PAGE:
Feds: Bannon’s pardon blocks prosecution, but not indictment

NEW YORK — The indictment lodging fraud charges against ex-President Donald Trump’s former chief strategist Steve Bannon should not be dismissed despite his pardon, prosecutors told a judge Thursday, citing ill effects an indictment can leave on someone even without a conviction.

Prosecutors said Bannon’s lawyer had quietly slipped an email to the judge making the request to dismiss an indictment charging him with defrauding thousands of donors who believed their money would be used to fulfill Trump’s chief campaign promise to build a wall along the southern border.

Instead, over a million dollars of the $25 million raised for the “We Build The Wall” campaign was diverted to pay a salary to one campaign official and personal expenses for himself, the indictment alleged. His three co-defendants were not pardoned and face trial later this year.

Prosecutors said the pardon Trump gave Bannon on his way out of office last month does not eliminate probable cause of guilt or undercut evidence of his involvement in crimes.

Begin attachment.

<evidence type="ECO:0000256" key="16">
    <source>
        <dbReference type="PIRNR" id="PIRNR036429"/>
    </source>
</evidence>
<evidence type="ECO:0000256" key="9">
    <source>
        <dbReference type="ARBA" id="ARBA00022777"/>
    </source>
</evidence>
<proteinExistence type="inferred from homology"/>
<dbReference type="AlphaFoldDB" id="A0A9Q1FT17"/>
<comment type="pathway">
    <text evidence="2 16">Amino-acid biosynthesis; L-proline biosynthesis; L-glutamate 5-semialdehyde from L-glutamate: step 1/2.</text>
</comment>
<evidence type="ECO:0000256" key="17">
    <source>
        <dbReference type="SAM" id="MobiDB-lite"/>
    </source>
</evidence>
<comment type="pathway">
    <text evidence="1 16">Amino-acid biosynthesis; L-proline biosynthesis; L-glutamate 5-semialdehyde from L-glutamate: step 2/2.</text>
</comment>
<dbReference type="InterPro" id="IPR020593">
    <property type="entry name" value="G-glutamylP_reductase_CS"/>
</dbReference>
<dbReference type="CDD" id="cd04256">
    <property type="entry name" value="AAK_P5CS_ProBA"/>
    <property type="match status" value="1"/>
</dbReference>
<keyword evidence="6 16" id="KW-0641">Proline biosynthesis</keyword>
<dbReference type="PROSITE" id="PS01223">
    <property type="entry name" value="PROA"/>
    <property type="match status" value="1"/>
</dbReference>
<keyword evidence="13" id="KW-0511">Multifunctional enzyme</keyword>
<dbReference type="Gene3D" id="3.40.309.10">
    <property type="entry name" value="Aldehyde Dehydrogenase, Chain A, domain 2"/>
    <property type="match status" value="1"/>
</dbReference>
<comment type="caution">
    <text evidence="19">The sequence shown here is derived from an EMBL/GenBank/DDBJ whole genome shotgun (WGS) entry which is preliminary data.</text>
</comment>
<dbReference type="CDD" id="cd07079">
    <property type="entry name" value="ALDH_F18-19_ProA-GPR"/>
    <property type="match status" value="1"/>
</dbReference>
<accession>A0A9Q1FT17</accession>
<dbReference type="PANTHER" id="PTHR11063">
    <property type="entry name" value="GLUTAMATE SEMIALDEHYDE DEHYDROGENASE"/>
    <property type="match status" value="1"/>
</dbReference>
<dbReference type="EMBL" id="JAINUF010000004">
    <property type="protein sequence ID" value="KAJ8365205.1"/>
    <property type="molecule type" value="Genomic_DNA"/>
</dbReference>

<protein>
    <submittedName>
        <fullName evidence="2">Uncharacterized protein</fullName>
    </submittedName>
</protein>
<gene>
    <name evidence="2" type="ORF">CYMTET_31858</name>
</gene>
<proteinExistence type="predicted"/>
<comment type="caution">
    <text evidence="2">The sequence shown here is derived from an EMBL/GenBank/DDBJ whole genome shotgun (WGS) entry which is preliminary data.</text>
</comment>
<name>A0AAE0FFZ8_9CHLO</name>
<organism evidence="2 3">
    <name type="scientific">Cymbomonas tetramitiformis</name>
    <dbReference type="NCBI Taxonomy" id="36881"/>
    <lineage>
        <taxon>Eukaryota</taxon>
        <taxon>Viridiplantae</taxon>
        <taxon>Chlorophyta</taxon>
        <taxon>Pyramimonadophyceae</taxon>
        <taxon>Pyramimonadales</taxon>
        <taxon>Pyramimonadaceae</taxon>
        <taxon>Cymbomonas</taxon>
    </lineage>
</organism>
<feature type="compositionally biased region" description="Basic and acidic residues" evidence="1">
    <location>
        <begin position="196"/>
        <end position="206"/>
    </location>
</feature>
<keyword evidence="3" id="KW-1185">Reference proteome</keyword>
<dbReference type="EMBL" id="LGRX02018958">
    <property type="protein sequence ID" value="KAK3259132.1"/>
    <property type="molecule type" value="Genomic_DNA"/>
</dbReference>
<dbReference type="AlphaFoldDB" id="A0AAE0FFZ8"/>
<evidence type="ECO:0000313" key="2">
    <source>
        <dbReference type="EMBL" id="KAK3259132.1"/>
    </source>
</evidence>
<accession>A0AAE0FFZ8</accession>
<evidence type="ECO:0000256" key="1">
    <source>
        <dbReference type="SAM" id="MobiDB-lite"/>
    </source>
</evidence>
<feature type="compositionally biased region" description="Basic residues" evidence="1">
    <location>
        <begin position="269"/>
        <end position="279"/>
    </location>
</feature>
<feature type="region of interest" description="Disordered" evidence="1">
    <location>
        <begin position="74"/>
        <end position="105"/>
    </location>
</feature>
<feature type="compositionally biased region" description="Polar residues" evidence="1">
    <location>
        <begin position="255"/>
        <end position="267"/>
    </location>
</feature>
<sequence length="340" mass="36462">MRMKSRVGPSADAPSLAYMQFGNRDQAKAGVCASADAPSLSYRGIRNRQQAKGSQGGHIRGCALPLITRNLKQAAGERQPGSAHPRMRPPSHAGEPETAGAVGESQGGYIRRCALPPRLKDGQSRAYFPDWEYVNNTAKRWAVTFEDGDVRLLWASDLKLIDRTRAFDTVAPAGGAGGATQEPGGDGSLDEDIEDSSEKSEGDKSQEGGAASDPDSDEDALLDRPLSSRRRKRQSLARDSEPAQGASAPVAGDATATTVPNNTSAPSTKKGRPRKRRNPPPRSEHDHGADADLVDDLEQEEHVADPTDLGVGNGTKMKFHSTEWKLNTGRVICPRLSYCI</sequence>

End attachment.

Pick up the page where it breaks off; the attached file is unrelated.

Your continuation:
And to dismiss it, they argued, “could have a broader effect than the pardon itself, among other things potentially relieving Bannon of certain consequences not covered by the pardon.”

They said he can be terminated from the case and his bail can be returned, but other effects of an indictment against him should remain in place.

Prosecutors cited possible “consequences” of an indictment on the books, including a past instance when a commodity broker’s application was denied and an instance in which a pardon did not preclude the government from considering the charged conduct in evaluating permit applications.

Defense lawyers made their request on Feb. 18 in a letter that was emailed to U.S. District Judge Analisa Torres, who is presiding over the case.

Prosecutors urged the judge to order the lawyers to publicly file the letter, which they said requested dismissal of the indictment against Bannon because “in his view, ‘Bannon should no longer be a defendant in the case.’”

“A letter motion such as Bannon’s implicates the First Amendment right of access,” prosecutors said.

A message seeking comment was sent to Bannon’s attorney.